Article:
CS 1440 Lab 8
· Continued practice with C++ classes
1. First, we’ll look at a main function that uses Dates.
2. Then, we’ll define the Date class.
3. Then, we’ll begin implementing the Date class.
1. Main – client of our Date class
Look over this main function that uses Dates.
Date today; /* Creates Date object */
int d, m, y;
cout << "Enter month: ";
cin >> m;
cout << "Enter day: ";
cin >> d;
cout << "Enter year: ";
cin >> y;
/* Some member function calls */
today.set(m,d,y); /* Sets object data members */
today.ShortDisplay(); /* Displays: dd/mm/yyyy */
cout << endl;
today.LongDisplay(); /* Displays: dd Month yyyy */
cout << endl;
2. Defining the Date class
We know that a Date keeps track of month, day, and year. So, we’ll need some data members for these. (If we wanted a really great Date class we could have another data member for day of week, but we won’t worry about that now!) From seeing our client, we need some member functions: set, LongDisplay, and ShortDisplay. So, let’s define it!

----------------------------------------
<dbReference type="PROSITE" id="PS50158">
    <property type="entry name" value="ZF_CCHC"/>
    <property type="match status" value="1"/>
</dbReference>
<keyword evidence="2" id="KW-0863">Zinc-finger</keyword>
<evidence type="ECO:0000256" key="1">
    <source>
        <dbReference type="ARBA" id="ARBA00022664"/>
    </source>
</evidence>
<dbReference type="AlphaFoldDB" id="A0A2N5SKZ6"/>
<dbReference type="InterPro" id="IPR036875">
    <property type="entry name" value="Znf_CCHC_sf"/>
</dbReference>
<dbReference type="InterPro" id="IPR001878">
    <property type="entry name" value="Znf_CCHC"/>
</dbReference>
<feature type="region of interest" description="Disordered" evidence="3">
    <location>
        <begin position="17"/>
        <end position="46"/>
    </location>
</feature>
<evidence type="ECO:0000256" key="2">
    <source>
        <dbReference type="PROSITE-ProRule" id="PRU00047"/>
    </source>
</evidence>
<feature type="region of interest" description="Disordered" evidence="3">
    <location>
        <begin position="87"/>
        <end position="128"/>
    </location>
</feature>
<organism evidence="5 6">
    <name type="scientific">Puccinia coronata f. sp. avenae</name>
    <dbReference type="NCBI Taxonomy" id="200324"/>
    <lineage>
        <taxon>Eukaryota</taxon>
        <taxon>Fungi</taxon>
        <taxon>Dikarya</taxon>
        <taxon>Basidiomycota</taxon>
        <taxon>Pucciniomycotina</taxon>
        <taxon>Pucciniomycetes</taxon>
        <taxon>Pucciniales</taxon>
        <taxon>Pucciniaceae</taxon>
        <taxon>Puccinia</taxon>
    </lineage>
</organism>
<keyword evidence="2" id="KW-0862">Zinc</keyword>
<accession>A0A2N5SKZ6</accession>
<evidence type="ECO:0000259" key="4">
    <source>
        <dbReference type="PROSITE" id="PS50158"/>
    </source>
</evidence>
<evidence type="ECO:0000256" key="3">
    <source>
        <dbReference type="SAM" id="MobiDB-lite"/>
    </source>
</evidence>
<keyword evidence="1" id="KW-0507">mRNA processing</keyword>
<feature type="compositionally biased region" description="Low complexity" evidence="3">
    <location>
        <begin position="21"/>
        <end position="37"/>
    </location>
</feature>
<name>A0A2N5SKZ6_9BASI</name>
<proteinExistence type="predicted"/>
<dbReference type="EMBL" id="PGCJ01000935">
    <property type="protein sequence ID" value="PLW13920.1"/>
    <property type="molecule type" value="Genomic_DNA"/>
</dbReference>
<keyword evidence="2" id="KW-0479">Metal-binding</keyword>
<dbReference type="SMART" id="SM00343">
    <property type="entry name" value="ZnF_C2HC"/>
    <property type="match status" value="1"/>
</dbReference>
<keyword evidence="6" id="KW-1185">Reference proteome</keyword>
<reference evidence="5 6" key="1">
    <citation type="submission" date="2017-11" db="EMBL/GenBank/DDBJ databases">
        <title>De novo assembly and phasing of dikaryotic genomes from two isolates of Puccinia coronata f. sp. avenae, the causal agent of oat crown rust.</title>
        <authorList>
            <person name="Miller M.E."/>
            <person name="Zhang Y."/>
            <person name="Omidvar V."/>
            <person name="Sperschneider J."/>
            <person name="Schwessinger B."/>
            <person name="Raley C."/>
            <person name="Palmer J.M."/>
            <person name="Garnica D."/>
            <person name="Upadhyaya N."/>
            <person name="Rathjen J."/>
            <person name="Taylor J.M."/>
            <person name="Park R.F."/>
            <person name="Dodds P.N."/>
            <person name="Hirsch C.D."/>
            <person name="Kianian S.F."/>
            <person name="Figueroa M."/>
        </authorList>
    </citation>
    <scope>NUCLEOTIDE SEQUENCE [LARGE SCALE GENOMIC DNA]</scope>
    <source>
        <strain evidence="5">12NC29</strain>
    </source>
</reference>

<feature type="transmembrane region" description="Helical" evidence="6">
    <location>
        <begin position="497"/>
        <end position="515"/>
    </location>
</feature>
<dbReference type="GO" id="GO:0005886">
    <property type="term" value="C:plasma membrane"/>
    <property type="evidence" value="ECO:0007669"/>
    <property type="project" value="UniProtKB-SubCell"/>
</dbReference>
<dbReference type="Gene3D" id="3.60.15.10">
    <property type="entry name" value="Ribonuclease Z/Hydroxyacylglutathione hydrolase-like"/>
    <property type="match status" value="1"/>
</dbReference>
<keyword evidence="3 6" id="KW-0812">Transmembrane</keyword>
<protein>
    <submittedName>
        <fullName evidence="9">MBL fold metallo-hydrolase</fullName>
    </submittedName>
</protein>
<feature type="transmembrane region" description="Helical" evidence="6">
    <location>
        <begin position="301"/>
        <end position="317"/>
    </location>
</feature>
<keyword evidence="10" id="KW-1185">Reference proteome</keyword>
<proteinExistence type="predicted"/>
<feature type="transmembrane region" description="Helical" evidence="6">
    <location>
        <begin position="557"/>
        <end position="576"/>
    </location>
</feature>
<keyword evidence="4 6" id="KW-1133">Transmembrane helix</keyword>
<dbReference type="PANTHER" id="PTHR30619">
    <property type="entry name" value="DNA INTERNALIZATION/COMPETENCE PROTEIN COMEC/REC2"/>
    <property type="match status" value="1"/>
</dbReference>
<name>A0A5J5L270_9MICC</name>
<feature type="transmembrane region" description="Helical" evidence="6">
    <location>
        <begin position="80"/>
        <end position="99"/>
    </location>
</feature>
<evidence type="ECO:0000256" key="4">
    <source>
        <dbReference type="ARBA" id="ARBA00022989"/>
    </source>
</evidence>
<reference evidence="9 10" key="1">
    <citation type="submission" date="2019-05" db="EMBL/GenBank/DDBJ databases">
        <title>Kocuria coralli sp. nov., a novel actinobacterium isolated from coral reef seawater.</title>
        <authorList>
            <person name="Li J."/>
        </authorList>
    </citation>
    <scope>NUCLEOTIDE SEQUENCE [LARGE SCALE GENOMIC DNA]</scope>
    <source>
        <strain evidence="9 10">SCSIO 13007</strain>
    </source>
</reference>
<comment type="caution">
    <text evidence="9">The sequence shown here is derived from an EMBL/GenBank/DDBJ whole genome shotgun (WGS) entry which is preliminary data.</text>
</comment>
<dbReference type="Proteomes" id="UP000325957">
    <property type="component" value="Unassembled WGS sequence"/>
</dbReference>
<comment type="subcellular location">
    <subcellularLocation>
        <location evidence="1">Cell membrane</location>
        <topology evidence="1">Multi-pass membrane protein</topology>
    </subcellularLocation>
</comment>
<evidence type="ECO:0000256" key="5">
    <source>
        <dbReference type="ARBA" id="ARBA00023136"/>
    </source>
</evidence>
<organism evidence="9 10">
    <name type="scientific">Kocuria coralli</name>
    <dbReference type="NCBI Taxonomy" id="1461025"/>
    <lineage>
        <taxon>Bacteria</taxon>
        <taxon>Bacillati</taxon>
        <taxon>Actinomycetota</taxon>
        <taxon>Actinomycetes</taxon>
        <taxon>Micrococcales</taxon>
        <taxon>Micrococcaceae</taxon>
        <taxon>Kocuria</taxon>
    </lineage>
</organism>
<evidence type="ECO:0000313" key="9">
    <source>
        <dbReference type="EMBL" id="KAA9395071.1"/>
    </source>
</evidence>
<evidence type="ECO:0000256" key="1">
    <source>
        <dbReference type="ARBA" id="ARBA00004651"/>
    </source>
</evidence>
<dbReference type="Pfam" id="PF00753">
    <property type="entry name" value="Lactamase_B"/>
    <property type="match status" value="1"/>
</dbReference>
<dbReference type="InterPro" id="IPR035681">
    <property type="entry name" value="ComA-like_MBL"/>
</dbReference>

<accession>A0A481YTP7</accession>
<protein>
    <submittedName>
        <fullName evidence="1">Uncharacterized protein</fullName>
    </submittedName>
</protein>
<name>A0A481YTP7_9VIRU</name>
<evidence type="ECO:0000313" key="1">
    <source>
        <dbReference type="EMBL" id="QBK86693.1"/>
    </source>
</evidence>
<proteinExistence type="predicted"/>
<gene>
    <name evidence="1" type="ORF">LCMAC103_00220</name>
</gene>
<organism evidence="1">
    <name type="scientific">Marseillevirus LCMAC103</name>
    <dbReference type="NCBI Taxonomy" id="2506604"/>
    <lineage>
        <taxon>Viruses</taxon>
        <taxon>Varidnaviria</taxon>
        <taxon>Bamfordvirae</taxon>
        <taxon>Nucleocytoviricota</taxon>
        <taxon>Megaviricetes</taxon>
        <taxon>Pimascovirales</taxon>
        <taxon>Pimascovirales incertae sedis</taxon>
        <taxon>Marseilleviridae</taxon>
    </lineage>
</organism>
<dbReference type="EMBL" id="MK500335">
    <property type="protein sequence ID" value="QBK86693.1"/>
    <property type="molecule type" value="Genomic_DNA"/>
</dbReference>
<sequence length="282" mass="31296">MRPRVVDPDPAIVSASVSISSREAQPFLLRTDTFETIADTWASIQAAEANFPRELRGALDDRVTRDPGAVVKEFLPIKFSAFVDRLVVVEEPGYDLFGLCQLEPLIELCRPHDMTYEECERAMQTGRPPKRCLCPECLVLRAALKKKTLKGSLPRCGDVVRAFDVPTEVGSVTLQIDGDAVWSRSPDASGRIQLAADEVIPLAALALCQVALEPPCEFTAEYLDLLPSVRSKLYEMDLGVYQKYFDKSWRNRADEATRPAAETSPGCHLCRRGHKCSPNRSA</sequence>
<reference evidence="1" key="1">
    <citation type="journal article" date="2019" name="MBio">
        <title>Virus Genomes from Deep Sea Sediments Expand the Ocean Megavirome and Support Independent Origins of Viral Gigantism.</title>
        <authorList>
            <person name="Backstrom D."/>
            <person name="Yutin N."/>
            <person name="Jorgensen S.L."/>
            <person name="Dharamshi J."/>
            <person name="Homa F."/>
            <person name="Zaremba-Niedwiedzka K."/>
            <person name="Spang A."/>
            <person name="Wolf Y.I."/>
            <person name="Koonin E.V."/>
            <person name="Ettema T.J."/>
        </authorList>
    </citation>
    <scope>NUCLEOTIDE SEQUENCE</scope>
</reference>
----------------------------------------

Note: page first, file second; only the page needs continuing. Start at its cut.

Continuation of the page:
If you’re brave, try defining it on your own first – then compare yours with the one below.
void set(int m, int d, int y);
int day, month, year;
3. Implementing the Date class
Now, we need to actually write the functions that the class definition only prototypes. Remember that you need to connect your function definition to the prototype in the class definition by preceding the function name with the class name and the :: symbol.
void Date::set(int m, int d, int y)
/* Set “my” data members with values
passed in from client as parameters. */
year = y;
day = d;
month = m;
/* Display as: mm/dd/yyyy
for example: 3/31/2002 */
/* YOU DO IT!! */
/* Display as: dd Month yyyy
for example: 31 March 2002 */
cout << day;
if (month == 1) cout << " January ";
else if (month == 2) cout << " February ";
else if (month == 3) cout << " March ";
else if (month == 4) cout << " April ";
else if (month == 5) cout << " May ";
else if (month == 6) cout << " June ";
else if (month == 7) cout << " July ";
else if (month == 8) cout << " August ";
else if (month == 9) cout << " September ";
else if (month == 10) cout << " October ";
else if (month == 11) cout << " November ";
else if (month == 12) cout << " December ";
else cout << "UnknownMonth";
cout << year;
Cut and the paste the above pieces of code into a file called Act2.C. (Be careful to put the class definition before the main function.)
Finish implementing the Date::ShortDisplay function.
Make sure you include the necessary headers, and add a comment block.
Verify your program works by compiling and running it.